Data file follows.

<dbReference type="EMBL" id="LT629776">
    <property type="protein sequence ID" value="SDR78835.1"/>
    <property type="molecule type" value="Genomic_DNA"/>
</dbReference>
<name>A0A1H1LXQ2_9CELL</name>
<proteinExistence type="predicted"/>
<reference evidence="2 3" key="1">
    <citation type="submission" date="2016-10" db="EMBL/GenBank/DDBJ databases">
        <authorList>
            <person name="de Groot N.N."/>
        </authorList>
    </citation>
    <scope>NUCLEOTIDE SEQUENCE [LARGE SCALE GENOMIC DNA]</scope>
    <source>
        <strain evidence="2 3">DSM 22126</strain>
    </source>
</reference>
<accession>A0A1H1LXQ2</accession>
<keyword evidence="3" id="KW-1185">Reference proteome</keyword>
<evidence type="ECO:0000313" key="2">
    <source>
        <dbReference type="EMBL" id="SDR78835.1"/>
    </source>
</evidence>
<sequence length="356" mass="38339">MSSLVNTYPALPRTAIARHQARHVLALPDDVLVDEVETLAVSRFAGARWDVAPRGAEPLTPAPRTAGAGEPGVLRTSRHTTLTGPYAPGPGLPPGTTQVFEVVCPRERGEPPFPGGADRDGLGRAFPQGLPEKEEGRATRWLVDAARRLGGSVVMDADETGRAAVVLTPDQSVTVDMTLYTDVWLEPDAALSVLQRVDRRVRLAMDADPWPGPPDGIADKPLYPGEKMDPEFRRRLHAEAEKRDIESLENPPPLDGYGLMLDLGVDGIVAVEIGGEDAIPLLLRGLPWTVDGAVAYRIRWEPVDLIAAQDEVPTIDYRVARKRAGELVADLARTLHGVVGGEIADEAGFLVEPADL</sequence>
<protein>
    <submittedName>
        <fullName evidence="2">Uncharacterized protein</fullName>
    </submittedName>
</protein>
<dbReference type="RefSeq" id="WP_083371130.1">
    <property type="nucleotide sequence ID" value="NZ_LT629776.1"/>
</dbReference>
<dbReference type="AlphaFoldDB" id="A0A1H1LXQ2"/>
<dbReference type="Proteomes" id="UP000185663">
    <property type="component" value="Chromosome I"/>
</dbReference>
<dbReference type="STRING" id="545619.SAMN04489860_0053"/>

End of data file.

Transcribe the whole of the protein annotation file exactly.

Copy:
<dbReference type="EMBL" id="LT629776">
    <property type="protein sequence ID" value="SDR78835.1"/>
    <property type="molecule type" value="Genomic_DNA"/>
</dbReference>
<name>A0A1H1LXQ2_9CELL</name>
<proteinExistence type="predicted"/>
<reference evidence="2 3" key="1">
    <citation type="submission" date="2016-10" db="EMBL/GenBank/DDBJ databases">
        <authorList>
            <person name="de Groot N.N."/>
        </authorList>
    </citation>
    <scope>NUCLEOTIDE SEQUENCE [LARGE SCALE GENOMIC DNA]</scope>
    <source>
        <strain evidence="2 3">DSM 22126</strain>
    </source>
</reference>
<accession>A0A1H1LXQ2</accession>
<keyword evidence="3" id="KW-1185">Reference proteome</keyword>
<evidence type="ECO:0000313" key="2">
    <source>
        <dbReference type="EMBL" id="SDR78835.1"/>
    </source>
</evidence>
<sequence length="356" mass="38339">MSSLVNTYPALPRTAIARHQARHVLALPDDVLVDEVETLAVSRFAGARWDVAPRGAEPLTPAPRTAGAGEPGVLRTSRHTTLTGPYAPGPGLPPGTTQVFEVVCPRERGEPPFPGGADRDGLGRAFPQGLPEKEEGRATRWLVDAARRLGGSVVMDADETGRAAVVLTPDQSVTVDMTLYTDVWLEPDAALSVLQRVDRRVRLAMDADPWPGPPDGIADKPLYPGEKMDPEFRRRLHAEAEKRDIESLENPPPLDGYGLMLDLGVDGIVAVEIGGEDAIPLLLRGLPWTVDGAVAYRIRWEPVDLIAAQDEVPTIDYRVARKRAGELVADLARTLHGVVGGEIADEAGFLVEPADL</sequence>
<protein>
    <submittedName>
        <fullName evidence="2">Uncharacterized protein</fullName>
    </submittedName>
</protein>
<dbReference type="RefSeq" id="WP_083371130.1">
    <property type="nucleotide sequence ID" value="NZ_LT629776.1"/>
</dbReference>
<dbReference type="AlphaFoldDB" id="A0A1H1LXQ2"/>
<dbReference type="Proteomes" id="UP000185663">
    <property type="component" value="Chromosome I"/>
</dbReference>
<dbReference type="STRING" id="545619.SAMN04489860_0053"/>